Here are some helpful tips on how to start a conversation and help your child open up to you about his or her feelings. These tips are based on developmental levels and capabilities.
Infants and Toddlers
Talk frequently with your infant. Even though he or she can’t talk back, he or she can communicate in other ways. Give him or her the opportunity to respond through eye contact and coos.
Start a conversation with your toddler by telling a story together using a picture book.
Give your toddler words for expressing his or her feelings. Examples: “You feel sad that the plans have changed?” Or if your child has worked hard on a painting, you could say, “Wow, you really worked hard on this. Look at the apples in the tree you drew. You must feel really proud of your hard work!”
You can give words to your toddler’s feelings while still setting limits on his or her behavior. For example, “I know you get excited to see your friend, Tommy, but it hurts when you hug him so tight. He might prefer a gentler hug.”
Preschoolers and Kindergarteners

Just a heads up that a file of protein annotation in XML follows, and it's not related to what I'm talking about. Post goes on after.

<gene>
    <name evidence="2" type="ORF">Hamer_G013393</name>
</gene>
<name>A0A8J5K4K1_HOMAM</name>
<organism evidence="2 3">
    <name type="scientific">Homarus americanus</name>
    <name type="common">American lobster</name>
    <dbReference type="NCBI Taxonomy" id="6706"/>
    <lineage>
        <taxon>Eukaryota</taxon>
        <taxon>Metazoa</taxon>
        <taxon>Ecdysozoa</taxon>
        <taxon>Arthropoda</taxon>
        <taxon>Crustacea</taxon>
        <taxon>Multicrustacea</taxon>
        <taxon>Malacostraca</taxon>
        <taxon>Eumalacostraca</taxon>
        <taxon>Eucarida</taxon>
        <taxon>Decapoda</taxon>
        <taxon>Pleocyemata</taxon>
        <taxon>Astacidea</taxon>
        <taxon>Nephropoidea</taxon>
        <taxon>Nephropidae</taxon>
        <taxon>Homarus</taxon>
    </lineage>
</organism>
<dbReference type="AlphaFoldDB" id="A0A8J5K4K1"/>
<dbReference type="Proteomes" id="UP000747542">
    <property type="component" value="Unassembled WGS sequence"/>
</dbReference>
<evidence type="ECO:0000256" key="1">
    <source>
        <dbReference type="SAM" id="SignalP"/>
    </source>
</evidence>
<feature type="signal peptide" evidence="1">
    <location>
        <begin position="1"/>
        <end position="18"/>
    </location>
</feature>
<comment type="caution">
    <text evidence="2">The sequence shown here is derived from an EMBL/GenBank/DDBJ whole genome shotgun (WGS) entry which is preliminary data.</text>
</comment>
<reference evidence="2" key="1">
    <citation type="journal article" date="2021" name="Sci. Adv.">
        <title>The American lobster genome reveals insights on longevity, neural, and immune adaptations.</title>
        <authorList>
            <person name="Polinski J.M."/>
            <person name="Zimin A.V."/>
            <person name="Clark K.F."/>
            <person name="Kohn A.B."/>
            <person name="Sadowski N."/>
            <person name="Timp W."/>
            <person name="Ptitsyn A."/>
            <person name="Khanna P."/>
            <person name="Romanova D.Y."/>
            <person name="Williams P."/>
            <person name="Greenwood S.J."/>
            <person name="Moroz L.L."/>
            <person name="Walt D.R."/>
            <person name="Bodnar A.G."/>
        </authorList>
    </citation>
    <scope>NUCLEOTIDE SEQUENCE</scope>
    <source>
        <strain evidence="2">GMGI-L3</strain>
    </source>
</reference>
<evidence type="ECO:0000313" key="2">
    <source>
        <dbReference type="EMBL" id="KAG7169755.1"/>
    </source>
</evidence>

Be curious about your preschooler’s day. When he or she talks about finger paint, ask how it felt. What’s it like to sit in a circle? What new thing did he or she learn today?
Ask your kindergartener to tell you about a different child in his or her class each day.
Give your 3- to 5-year-old words to express how he or she feels and teach him or her how to communicate his or her feelings. For example, when your child says, “You’re mean,” you can respond, “You’re feeling angry because I said you couldn’t have more dessert tonight.”
Introduce “I” messages to your 3- to 5-year-old: “I feel angry (or another feeling) when________, I want ________ and I am willing to __________.”
Imagine with your school-age child inventions that would solve problems like glasses that tip over and keys that
Start a dinner-time tradition for each family member to share the funniest moment of their day. Or share the kindest thing each of you saw or did during the day. Be sure to participate in the sharing.
Become aware of the best time of day for your elementary-school-age child to open up. Is it in the morning, after school or before bed?
Keep lines of communication open with tweens. Encourage your child to explain why he or she is feeling a certain way, and, if needed, talk about the best way to handle the situation.
Ask about the hottest new techno-gadget. Cultivate interest in your tween’s interests.
If you are the chauffeur for your tween’s extracurricular activities, take advantage of the time in the car to talk. Kids can really open up during a short drive.